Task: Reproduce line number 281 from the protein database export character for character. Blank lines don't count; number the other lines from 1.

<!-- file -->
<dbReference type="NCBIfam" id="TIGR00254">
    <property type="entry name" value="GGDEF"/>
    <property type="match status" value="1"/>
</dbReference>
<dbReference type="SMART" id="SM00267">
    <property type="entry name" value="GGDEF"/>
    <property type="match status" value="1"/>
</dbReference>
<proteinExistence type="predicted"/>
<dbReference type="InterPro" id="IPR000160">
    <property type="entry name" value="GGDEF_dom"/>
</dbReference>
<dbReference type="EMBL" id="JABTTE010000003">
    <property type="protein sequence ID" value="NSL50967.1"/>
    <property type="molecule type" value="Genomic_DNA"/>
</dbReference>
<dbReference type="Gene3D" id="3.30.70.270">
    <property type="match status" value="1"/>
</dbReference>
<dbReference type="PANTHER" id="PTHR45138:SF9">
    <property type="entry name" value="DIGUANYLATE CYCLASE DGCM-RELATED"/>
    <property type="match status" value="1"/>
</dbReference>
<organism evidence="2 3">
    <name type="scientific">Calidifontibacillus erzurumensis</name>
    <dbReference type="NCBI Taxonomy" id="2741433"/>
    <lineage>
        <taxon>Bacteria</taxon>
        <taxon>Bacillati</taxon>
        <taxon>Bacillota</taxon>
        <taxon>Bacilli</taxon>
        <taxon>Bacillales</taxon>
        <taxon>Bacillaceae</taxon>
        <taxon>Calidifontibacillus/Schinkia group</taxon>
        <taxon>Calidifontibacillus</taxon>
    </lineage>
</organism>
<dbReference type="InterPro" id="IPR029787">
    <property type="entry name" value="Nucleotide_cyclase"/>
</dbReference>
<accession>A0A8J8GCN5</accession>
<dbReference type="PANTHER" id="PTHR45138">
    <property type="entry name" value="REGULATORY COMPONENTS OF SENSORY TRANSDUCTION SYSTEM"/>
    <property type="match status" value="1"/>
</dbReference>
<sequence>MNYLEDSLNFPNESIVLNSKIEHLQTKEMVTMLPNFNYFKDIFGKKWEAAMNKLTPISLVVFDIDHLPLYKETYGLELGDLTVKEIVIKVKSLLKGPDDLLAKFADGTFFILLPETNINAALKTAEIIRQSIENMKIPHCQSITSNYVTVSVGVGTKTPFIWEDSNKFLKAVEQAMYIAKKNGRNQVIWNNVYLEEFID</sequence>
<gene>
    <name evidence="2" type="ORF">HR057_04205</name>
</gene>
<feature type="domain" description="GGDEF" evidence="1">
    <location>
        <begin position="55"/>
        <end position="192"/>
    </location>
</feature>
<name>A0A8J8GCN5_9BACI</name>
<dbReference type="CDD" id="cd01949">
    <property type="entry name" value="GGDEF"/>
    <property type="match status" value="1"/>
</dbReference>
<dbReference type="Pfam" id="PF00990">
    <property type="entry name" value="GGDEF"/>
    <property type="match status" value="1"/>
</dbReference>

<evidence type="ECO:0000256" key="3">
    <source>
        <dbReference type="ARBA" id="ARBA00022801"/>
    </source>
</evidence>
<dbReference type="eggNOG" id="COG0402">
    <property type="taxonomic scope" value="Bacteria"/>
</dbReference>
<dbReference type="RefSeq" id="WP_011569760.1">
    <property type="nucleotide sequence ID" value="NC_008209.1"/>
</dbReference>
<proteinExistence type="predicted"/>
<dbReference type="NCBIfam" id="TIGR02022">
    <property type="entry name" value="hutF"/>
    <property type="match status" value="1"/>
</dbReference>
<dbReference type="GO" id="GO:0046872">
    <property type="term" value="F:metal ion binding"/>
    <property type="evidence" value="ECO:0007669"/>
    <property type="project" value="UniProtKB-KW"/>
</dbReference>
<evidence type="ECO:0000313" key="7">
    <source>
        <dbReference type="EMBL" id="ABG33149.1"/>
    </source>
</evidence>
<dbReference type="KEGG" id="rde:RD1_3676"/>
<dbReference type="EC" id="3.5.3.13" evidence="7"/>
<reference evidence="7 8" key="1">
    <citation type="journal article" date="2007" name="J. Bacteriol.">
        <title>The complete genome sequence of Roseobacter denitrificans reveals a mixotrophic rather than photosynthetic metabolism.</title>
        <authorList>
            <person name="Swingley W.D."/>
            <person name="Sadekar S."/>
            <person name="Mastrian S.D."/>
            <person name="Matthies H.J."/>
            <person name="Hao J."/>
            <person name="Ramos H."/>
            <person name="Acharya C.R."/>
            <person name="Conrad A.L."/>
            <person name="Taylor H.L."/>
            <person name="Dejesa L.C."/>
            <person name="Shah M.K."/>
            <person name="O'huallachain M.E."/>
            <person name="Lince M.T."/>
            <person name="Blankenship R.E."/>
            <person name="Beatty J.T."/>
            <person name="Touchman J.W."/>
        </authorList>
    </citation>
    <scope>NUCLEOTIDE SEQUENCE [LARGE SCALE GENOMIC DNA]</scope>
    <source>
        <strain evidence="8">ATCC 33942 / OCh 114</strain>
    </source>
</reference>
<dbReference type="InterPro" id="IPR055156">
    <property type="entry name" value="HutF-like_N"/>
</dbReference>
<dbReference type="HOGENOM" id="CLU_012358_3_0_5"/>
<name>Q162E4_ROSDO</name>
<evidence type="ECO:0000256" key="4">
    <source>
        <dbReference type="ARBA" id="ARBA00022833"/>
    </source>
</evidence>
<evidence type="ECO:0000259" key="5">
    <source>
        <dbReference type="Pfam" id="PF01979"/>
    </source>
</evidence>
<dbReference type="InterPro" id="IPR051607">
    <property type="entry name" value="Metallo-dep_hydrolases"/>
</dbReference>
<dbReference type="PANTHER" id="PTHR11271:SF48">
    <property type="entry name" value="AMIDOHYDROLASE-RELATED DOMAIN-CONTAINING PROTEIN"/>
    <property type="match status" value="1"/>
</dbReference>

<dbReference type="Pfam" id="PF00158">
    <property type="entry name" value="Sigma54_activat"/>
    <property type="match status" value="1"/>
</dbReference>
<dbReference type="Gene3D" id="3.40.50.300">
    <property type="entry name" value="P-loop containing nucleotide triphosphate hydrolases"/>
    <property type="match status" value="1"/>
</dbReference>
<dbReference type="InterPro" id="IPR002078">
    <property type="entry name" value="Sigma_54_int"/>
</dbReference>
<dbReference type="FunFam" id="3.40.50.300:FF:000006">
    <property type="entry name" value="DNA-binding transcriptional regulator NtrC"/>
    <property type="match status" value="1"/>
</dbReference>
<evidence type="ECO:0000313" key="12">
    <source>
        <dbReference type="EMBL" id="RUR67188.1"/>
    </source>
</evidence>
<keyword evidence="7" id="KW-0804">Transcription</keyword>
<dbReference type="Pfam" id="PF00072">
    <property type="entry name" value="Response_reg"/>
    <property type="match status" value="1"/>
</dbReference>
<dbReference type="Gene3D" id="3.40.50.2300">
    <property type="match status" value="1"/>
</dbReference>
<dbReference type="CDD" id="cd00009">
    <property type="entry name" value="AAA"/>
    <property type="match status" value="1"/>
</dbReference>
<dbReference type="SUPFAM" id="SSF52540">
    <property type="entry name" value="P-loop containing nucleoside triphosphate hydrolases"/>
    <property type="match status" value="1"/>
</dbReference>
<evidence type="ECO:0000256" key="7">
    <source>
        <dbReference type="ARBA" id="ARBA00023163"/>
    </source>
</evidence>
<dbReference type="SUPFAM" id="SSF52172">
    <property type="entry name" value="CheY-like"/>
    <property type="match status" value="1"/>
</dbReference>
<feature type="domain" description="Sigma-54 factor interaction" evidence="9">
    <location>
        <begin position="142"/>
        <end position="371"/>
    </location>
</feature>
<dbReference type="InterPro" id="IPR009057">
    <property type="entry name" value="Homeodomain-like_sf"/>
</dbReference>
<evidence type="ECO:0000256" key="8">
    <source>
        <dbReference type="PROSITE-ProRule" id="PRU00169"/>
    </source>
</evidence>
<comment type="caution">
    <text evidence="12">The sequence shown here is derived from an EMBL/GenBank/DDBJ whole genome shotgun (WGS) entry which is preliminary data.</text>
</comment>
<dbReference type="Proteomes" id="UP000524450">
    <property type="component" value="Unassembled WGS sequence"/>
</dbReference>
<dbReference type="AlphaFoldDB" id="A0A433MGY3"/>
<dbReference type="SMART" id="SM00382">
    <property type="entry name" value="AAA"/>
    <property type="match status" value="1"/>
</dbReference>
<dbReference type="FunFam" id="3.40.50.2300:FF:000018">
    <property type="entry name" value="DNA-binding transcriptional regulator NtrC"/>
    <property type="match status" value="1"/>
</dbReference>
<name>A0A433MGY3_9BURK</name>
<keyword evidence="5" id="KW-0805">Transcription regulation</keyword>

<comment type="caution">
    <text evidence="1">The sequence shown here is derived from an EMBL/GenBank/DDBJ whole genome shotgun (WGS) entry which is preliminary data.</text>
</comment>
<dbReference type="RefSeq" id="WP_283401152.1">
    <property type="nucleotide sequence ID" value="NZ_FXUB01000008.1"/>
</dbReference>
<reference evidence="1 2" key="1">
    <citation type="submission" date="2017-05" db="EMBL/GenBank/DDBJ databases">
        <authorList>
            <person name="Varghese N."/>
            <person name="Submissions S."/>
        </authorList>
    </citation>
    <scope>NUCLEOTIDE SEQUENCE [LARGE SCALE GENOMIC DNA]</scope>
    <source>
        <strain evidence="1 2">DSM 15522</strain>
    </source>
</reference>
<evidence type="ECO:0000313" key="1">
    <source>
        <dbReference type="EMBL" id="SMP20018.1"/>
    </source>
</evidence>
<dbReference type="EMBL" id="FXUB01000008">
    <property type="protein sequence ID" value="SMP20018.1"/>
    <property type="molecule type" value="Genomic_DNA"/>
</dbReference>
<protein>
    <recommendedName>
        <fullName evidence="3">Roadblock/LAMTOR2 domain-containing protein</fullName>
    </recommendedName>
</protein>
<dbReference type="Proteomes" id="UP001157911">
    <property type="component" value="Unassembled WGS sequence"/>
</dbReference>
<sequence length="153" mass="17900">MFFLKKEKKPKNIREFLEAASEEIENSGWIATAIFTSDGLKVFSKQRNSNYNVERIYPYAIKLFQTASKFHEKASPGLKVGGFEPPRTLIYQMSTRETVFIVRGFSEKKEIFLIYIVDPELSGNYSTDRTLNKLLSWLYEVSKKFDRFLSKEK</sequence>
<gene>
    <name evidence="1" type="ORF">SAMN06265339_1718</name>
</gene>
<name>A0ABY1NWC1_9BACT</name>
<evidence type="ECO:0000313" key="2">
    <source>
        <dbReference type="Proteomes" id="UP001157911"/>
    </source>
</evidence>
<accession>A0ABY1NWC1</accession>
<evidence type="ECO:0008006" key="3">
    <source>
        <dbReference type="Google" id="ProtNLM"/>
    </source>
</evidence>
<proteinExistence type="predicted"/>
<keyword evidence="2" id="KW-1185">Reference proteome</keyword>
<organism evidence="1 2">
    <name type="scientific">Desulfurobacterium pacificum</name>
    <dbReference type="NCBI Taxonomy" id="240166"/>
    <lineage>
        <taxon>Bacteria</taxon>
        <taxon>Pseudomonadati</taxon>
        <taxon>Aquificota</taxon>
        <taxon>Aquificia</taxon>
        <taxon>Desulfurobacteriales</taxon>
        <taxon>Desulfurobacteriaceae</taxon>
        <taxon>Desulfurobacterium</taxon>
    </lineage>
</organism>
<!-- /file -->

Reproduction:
        <taxon>Desulfurobacterium</taxon>